When Nils Patrik Johansson split with Civil War via Facebook post (classy) back in 2016 that never meant he was going to sit idle. Just a few months later he released a new full length with his main band, Astral Doors, and now once again he’s turned out another album, this time under his own name for the very first time, so what we get here is a very Johansson centric piece of metal, that focuses on just that - Johansson, and metal. Johansson is a great vocalist, there’s no way around that. With his Ronnie James Dio like style he’ll always be a great fit for the style and approach delivered here, and certainly there is some variation in the material to give him a bit of a run for his money. Big epics like Estonia and How The West Was Won stand in stark contrast to trilling heavy numbers like title track Evil Deluxe and more straight forward power metal tracks Dark Evolution that infuse more keyboards to recall the three Civil War albums.
The thing is, Johansson has been at his very best with Wuthering Heights, as the prog metal vibes and quirky twists fit his unique voice and style perfectly, but that’s not what we’re getting here. Evil Deluxe is a metal album by the numbers that feels more or less like a cash-in by alternating between songs that could well have been tossed on either a Civil War album or an Astral Doors one. It certainly has its moments and some more than ample tracks that get the whole concept of what the metal for metal’s sake thing is all about; rollicking riffage, thunderous drumming and over the top vocals about the glory of heavy metal. In that sense it’s a fun listen, but it never warrants a name of its own, since many of the tracks could have instead been worked into the Astral Doors discography. Listen up Johansson, you don’t want to sit around, you want to sing. Get Erik Ravn on the frickin’ phone and get us a sequel to Salt.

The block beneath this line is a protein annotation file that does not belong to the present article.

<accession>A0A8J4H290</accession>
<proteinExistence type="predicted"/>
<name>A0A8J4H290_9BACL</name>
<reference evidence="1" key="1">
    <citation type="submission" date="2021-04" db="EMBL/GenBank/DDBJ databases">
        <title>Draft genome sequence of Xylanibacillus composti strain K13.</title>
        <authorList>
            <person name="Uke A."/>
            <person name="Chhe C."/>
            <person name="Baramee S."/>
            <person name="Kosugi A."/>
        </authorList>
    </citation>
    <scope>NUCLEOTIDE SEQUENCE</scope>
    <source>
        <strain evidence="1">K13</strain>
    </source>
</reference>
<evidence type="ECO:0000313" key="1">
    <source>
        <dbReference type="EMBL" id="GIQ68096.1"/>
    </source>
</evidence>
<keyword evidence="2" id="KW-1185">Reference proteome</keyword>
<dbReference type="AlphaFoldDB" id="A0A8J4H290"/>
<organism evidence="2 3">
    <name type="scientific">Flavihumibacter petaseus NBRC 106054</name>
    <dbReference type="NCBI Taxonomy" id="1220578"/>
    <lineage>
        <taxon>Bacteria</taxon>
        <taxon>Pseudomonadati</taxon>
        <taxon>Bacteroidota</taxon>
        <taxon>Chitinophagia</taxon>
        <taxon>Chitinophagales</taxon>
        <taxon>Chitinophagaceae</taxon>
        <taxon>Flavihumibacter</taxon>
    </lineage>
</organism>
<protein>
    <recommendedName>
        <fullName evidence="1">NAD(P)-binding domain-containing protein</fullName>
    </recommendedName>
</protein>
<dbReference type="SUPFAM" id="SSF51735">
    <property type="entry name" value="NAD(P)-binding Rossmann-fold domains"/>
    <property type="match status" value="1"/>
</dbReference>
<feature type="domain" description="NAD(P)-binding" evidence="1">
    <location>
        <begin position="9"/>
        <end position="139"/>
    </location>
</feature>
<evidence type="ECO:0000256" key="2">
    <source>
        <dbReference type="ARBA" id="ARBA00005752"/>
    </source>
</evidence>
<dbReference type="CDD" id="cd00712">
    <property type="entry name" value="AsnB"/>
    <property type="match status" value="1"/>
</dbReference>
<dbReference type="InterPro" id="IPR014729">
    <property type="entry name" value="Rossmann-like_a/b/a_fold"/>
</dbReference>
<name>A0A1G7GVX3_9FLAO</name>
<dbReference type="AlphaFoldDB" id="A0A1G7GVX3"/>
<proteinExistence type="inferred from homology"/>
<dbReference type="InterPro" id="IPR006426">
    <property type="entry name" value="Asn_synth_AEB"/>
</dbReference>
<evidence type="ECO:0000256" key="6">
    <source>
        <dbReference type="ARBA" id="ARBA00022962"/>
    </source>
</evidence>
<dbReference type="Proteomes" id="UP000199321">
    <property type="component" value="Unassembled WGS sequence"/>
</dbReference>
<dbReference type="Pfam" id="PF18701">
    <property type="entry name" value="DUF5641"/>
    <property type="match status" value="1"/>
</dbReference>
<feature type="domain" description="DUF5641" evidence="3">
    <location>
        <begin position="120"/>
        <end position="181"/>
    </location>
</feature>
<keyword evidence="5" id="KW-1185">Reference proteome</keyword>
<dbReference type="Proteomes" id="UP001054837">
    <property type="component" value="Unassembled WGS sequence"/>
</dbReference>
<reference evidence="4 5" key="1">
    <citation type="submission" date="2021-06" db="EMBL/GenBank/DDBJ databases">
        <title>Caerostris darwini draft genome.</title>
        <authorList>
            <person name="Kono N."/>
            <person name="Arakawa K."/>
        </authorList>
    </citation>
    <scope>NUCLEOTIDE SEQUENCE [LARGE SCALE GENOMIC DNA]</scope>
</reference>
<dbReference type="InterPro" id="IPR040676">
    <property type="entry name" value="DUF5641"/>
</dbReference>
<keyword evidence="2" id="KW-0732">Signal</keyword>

The first half of the album is good - not great, but good - brandishing the big sounding, melodic guitars that roll along with Johanssons voice. There’s certainly a likeable sound to the album, even though it sounds entirely un-new and like it could have been done by any other band within the same style. After September Black the albums kind of loses the momentum it had going. There are some thick riffs and neat melodies, but it doesn’t compare to the first half, which sounds wholly more inspired than the latter, which is more to the Astral Doors kind of Dio/Manowar inspired heavy power metal, rather than thick, epic power metal. Fans of Sabaton and Civil War style of heavy power metal or Astral Doors and their heavy metal antics alike should find a listenable tune or five among these twelve. In short, is this a bad album? No. Is it a necessary, memorable album that pushes the boundaries of what Nils Patrik Johansson is capable of? No. But it’s heavy metal, pure and simple, and at that, it certainly delivers.
Standout tracks: Estonia, September Black